The movie was critically well received on release although its box-office performance was poor, particularly in comparison to Paramount's other major film of 1949, 'Samson and Delilah', which was an enormous commercial success. However it has since come to be regarded as a classic.
The whole production oozes class from start to finish, underlined by Aaron Copland's evocative score. The movie's success comes from sharp, meticulous direction by William Wyler with his trademark long takes and masterful lighting and camera techniques, combined with outstanding acting from the principals.
'The Heiress' received a total of eight Academy Award nominations, winning four, for Best Actress (Olivia de Havilland), Best Art Direction/Set Decoration, Best Costume Design, and Original Music Score (Aaron Copland). In 1996, 'The Heiress' was selected for preservation in the United States National Film Registry by the Library of Congress.
PlotOlivia de Havilland plays Catherine Sloper, a shy, naive young woman who lives with her father, Dr. Austin Sloper, played by Ralph Richardson, in mid-19th century New York. The father constantly compares Catherine unfavorably to her dead mother. When a handsome, but poor man, Morris Townsend, played by Montgomery Clift, falls in love with Catherine, Dr. Sloper believes that he can only be after her inheritance. His widowed sister Lavinia Penniman, played by Miriam Hopkins, helps the young couple, and important life lessons are learned by all concerned.
ProductionThe original Broadway play "The Heiress" by Ruth and Augustus Goetz, on which the film was based, opened at New York's Biltmore Theater in September, 1947. It ran for 410 performances. The play, in turn, was based on the Henry James's 1880 novel 'Washington Square'.
The Goetzes sold the play's film rights to Paramount for $250,000 with the promise of $10,000 a week to write the movie screenplay. The movie was originally intended to be produced by Liberty Films, an independent production company headed by a partnership which included William Wyler, but when the company was taken over by Paramount in 1948, the studio took on the production of the film.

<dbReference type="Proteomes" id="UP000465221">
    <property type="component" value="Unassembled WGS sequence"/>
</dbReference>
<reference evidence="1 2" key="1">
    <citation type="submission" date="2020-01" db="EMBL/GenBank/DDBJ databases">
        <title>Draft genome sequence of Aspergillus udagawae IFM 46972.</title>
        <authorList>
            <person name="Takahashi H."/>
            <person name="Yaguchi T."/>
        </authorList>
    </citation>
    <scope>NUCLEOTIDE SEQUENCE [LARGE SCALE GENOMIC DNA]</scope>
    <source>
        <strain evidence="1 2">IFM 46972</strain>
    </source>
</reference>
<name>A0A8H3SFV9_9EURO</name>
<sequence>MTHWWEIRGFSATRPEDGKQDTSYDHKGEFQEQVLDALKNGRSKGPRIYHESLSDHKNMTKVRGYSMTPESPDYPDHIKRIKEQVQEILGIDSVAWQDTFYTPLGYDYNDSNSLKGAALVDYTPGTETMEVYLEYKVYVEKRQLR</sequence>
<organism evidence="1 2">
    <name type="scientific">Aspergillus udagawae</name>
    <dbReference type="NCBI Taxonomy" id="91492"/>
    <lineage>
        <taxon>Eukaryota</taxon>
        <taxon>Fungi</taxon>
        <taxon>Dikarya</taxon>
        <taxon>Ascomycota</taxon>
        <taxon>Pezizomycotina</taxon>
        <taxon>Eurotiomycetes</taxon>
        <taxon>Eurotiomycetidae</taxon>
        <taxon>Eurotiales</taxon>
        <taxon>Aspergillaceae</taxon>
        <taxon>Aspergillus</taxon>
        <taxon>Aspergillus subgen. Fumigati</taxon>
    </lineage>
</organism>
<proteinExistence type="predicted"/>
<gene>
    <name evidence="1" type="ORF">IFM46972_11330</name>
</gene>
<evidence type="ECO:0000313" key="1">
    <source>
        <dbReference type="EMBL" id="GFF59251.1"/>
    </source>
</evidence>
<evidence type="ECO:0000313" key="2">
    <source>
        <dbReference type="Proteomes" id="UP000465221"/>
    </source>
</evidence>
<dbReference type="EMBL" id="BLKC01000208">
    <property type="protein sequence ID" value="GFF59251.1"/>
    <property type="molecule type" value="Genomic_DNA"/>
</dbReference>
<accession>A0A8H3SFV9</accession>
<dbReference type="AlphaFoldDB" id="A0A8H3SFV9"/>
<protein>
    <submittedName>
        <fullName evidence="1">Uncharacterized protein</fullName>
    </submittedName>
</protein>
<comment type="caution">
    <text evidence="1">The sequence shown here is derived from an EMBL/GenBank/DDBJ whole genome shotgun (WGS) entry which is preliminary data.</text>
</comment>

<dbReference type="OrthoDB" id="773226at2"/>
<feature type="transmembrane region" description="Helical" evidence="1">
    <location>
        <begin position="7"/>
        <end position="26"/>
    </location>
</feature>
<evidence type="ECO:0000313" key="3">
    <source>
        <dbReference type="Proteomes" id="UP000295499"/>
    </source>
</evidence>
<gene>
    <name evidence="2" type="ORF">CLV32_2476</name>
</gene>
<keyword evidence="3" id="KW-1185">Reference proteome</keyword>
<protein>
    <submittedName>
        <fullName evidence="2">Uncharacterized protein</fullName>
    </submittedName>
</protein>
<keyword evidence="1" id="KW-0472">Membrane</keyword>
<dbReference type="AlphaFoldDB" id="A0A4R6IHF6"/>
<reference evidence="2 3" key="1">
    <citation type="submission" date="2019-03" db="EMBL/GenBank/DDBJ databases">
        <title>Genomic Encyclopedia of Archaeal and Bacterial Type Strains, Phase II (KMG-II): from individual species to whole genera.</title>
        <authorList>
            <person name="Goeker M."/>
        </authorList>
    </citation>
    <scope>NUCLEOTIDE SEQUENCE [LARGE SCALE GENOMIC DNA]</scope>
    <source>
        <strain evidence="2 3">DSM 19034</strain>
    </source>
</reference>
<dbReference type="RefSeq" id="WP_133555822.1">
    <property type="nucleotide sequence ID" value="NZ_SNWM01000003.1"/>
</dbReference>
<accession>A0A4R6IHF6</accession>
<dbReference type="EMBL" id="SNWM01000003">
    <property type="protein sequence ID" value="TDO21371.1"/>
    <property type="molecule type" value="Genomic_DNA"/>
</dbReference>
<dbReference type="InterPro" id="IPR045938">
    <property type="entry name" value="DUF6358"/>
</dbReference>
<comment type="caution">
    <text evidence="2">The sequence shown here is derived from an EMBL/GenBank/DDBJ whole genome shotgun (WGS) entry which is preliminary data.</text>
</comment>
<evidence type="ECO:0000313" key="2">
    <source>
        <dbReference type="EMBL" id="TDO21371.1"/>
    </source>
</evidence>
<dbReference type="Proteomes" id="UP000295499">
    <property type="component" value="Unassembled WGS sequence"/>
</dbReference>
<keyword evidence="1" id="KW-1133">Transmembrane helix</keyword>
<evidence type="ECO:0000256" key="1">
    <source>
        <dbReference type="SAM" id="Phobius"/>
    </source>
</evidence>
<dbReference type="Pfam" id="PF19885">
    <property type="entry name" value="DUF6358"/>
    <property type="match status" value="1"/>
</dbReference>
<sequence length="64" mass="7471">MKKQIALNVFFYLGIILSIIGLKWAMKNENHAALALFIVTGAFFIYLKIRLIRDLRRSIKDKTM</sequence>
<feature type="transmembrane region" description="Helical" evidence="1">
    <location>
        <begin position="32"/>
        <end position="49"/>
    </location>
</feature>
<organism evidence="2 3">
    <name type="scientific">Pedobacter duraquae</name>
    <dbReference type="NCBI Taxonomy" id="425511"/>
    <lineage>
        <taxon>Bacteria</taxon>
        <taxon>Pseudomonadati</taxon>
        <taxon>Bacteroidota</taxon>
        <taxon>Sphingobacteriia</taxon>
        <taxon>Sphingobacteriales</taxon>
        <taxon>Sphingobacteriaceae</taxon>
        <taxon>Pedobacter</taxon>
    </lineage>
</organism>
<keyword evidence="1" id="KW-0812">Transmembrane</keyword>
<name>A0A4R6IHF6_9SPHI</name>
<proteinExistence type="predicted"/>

Olivia de Havilland, after seeing the Broadway play, approached Wyler about adapting it for a screen version which would feature her in the lead role. Her faith was well placed and and she gave one of her best performances under his direction.
The Goetzes were anxious that the plot of the film should be faithful to the play. Wyler requested only that they cut some lines early in the movie, to make Townsend less obviously a fortune hunter. Wyler wanted to maintain some audience suspense on that issue, claiming that it was closer to James' original. The studio also wanted to get the maximum effect of Clift's reputation as a romantic leading man.
OLivia de Havilland was not enamoured of Montgomery Clift, whom she regarded as too selfish on stage.
In the Broadway play, the leads were played by Basil Rathbone and Wendy Hiller, but the studio did not consider them to be suitable box-office attractions.
Cary Grant was interested in playing Morris Townsend but was turned down by the studio. Wyler had originally been keen on Errol Flynn in the role, reuniting him with his long time movie partner, Olivia de Havilland.
Olivia de Havilland manages to portray a plain, gauche, girl marked as a spinster despite the considerable fortune she will inherit. When she is jilted by the fortune-hunting wastrel played by Montgomery Clift, she makes a compellingly believable transition to effect a bitter revenge upon Clift in the final scene.
Ralph Richardson, is also excellent as de Havilland's emotionally distant yet ultimately loving father, reprising his role in the London stage production.
Similarly, Betty Linley reprised her role of "Mrs. Montgomery" from the original Broadway production.
Montgomery Clift did not impress the Goetzes on set and they complained that his carriage was not sufficiently upright for a man of the period. Wyler made Clift spend weeks learning nineteenth century social dances to help him develop the correct posture.
Main CastOlivia de Havilland ... Catherine Sloper
Montgomery Clift ... Morris Townsend
Ralph Richardson ... Dr. Austin Sloper
Miriam Hopkins ... Aunt Lavinia
Mona Freeman ... Marian Almond
Vanessa Brown ... Maria
Betty Linley ... Mrs. Montgomery
Ray Collins ... Jefferson Almond
Selena Royle ... Elizabeth Almond
Paul Lees ... Arthur Townsend
Harry Antrim ... Mr. Abeel
Russ Conway ... Quintus
David Thursby ... Geier
CreditsDirector ... William Wyler
Producer ... William Wyler
Distribution Company ... Paramount Pictures
Written by ... Ruth and Augustus Goetz, based on
Based on ... "Washington Square" by Henry James
Music ... Aaron Copland
Cinematography ... Leo Tover
Release date ... October 6, 1949
Running time ... 115 minutes
Academy AwardsFour Wins:
Best Actress ... Olivia de Havilland
Best Art Direction/Set Decoration, Black and White ... John Meehan, Harry Horner, and Emile Kuri
Best Costume Design, Black and White ... Edith Head, Gile Steele
Original Music Score ... Aaron Copland
Four Unsuccessful Nominations:
Best Director ... William Wyler
Best Picture ... William Wyler
Best Supporting Actor ... Ralph Richardson
Best Cinematography, Black and White ... Leo Tover